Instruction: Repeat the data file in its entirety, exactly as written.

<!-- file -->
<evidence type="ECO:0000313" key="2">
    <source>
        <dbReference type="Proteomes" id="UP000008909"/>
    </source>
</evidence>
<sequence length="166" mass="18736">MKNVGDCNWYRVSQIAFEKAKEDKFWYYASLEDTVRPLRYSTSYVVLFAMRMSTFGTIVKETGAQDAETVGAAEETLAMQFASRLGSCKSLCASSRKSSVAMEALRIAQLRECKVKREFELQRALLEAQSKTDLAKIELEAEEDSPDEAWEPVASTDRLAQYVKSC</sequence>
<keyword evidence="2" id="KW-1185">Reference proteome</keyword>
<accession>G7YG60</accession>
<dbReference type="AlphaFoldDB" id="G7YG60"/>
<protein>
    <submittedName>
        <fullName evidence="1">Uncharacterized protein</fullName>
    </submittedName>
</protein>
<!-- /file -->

<evidence type="ECO:0000313" key="2">
    <source>
        <dbReference type="Proteomes" id="UP000008909"/>
    </source>
</evidence>
<sequence length="166" mass="18736">MKNVGDCNWYRVSQIAFEKAKEDKFWYYASLEDTVRPLRYSTSYVVLFAMRMSTFGTIVKETGAQDAETVGAAEETLAMQFASRLGSCKSLCASSRKSSVAMEALRIAQLRECKVKREFELQRALLEAQSKTDLAKIELEAEEDSPDEAWEPVASTDRLAQYVKSC</sequence>
<keyword evidence="2" id="KW-1185">Reference proteome</keyword>
<accession>G7YG60</accession>
<dbReference type="AlphaFoldDB" id="G7YG60"/>
<protein>
    <submittedName>
        <fullName evidence="1">Uncharacterized protein</fullName>
    </submittedName>
</protein>